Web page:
Often, Song doesn’t so much let her protagonists speak as she holds up a mirror, literally beckoning the viewer in to reflect on his or her own feelings, as everyone experienced moments of being in love. In the interactions they have, we sense that life has caught up with the love of times past. Not interested in the typical twists and turns of classic romance films, Song doesn’t make the husband appear as an unfaithful slob just waiting to be dumped. Far from it, his feelings are explored as well and he turns out to be a likeable guy. The encounter of the two men seems remarkable and almost surreal in that the film isn’t concerned in a melodramatic quarrel between them, the film rather illuminates the two as past and present, reverie and reality.

Throughout the film, there are frequent references to fate, the so-called concept of In-yun, which states that soul mates are made possible through past life encounters. Yet the film is more profound in its exploration of the way deep emotional bonds are formed. What ifs keep looming, and the question arises as to whether the deep affection shared by Hae-sung and Na-young would have developed if their separation as children hadn’t been so abrupt. Otherwise it might have remained nothing more than a fond childhood memory, already forgotten..

Something Song succeeds at tremendously is creating a sense of time and space. The quiet moments in which Hae-sung and Na-young just look at each other are truly captivating in their reflective sincerity, moments full of longing that are staged so intensely that one can almost hear a quiet plea for time to stop its incessant course in order to linger in this temporal oasis. The question of what could have been keeps coming up, making Past Lives as much a film about longing as it is about love.

Alternate takes

Written by
Lei

Past Lives uses gentle and tender imagery to tell a heart touching tale.

Na-young, or Nora as she’s called after her immigration, and Hae-sung reconnect after 12 years of separation, but their reconnection is complicated by the fact that Nora has moved to New York and is trying to make a new life for herself as a writer, while Hae-sung is still in Seoul. Nora tells him that she wants them to stop contacting each other as she has just moved to New York and she wants to build a life and put down roots in the city, and connecting with Hae-sung will bring that to a halt and make her want to go back to Seoul. Director Celine Song captures the intermingling and entrenchment of two cultures, as well as the emotional turmoil of the characters, with a subtle and sensitive style—relating the now with her past, which feels like a life gone by. However, the threads of her past and future remain disjointed, this is a common motif of immigrants. Nora is conscious of this and makes her own decision-to pursue the life she envisions in New York, she has to let go of the deep emotional ties binding her to Hae-sung.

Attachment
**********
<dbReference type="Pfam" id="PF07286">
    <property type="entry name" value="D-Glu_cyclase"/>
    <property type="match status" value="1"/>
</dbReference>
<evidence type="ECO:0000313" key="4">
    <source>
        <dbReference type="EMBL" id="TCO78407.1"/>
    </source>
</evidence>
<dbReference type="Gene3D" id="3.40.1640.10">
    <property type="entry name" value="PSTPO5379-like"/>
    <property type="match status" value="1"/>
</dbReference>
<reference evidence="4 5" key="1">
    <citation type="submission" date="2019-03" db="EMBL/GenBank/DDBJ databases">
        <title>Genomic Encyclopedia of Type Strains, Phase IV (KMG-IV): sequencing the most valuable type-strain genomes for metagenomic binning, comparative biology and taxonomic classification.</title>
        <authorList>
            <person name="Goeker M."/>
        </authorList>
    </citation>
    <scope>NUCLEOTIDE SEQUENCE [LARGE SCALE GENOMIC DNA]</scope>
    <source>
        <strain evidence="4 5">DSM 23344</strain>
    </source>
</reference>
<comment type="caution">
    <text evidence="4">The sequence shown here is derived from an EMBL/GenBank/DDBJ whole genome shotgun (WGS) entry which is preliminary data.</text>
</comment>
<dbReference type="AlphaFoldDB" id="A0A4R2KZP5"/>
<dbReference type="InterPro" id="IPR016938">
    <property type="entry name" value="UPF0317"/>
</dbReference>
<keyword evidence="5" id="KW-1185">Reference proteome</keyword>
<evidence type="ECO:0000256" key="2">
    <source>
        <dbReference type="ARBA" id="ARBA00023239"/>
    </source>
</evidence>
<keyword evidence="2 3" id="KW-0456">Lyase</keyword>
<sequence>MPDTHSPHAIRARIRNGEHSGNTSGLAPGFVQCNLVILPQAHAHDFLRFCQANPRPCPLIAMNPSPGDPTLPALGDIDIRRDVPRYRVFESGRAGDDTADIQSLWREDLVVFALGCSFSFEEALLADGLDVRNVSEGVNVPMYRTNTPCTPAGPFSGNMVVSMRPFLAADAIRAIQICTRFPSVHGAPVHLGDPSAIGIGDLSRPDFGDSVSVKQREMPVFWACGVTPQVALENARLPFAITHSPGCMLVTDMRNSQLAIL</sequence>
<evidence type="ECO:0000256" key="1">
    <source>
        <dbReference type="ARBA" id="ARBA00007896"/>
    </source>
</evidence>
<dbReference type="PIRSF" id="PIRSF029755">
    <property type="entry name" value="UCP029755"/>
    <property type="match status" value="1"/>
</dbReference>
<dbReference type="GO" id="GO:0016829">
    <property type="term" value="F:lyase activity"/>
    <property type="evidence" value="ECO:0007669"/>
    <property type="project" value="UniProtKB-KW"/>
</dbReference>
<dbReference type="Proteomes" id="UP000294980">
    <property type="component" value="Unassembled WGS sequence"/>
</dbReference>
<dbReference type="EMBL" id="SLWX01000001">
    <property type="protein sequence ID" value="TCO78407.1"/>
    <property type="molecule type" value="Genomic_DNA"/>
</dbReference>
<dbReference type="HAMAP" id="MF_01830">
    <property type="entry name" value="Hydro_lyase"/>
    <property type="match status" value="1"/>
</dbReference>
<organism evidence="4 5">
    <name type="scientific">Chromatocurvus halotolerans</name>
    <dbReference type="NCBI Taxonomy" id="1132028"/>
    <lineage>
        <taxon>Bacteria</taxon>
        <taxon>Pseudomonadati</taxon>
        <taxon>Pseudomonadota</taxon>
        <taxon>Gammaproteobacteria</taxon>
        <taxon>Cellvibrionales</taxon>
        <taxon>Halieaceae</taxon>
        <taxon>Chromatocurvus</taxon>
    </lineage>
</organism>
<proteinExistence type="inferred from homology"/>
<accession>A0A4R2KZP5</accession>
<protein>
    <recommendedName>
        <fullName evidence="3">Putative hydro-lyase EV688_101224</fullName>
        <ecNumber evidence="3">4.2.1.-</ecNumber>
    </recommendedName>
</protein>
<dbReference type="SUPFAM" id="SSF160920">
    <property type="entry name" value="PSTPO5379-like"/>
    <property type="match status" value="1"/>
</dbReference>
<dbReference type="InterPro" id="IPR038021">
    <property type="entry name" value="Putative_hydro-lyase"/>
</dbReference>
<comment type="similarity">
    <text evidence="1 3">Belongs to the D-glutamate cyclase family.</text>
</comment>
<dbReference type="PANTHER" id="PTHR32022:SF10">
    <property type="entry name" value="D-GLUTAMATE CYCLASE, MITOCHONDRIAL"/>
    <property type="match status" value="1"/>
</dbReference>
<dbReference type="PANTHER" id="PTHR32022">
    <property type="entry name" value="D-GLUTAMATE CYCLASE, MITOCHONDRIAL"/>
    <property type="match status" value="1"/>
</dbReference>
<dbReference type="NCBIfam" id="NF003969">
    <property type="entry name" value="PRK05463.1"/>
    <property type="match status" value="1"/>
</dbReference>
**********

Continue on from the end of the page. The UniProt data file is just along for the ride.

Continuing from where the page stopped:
Throughout the film there are recurrent mentions of the concept of In-yun, which foreshadows the connection and meeting of two people who have already met in past lives, but the director also leads her characters to the question of whether predestinations have to mean that one cannot choose one’s own path—how much does the past affect the way to live?

Celine Song also possesses a keen ability to select the right cast, especially Teo Yoo. His charming mélange of innocence and charisma adds to the conviction of the deep bond between Nora and Hae-sung, whereas solely relying on their normal childhood story wouldn’t have persuaded the audience. Therefore, I tend to see Hae-sung is not only an attractive amorous man, but also a symbol of Nora’s idealised vision of Korea and her past.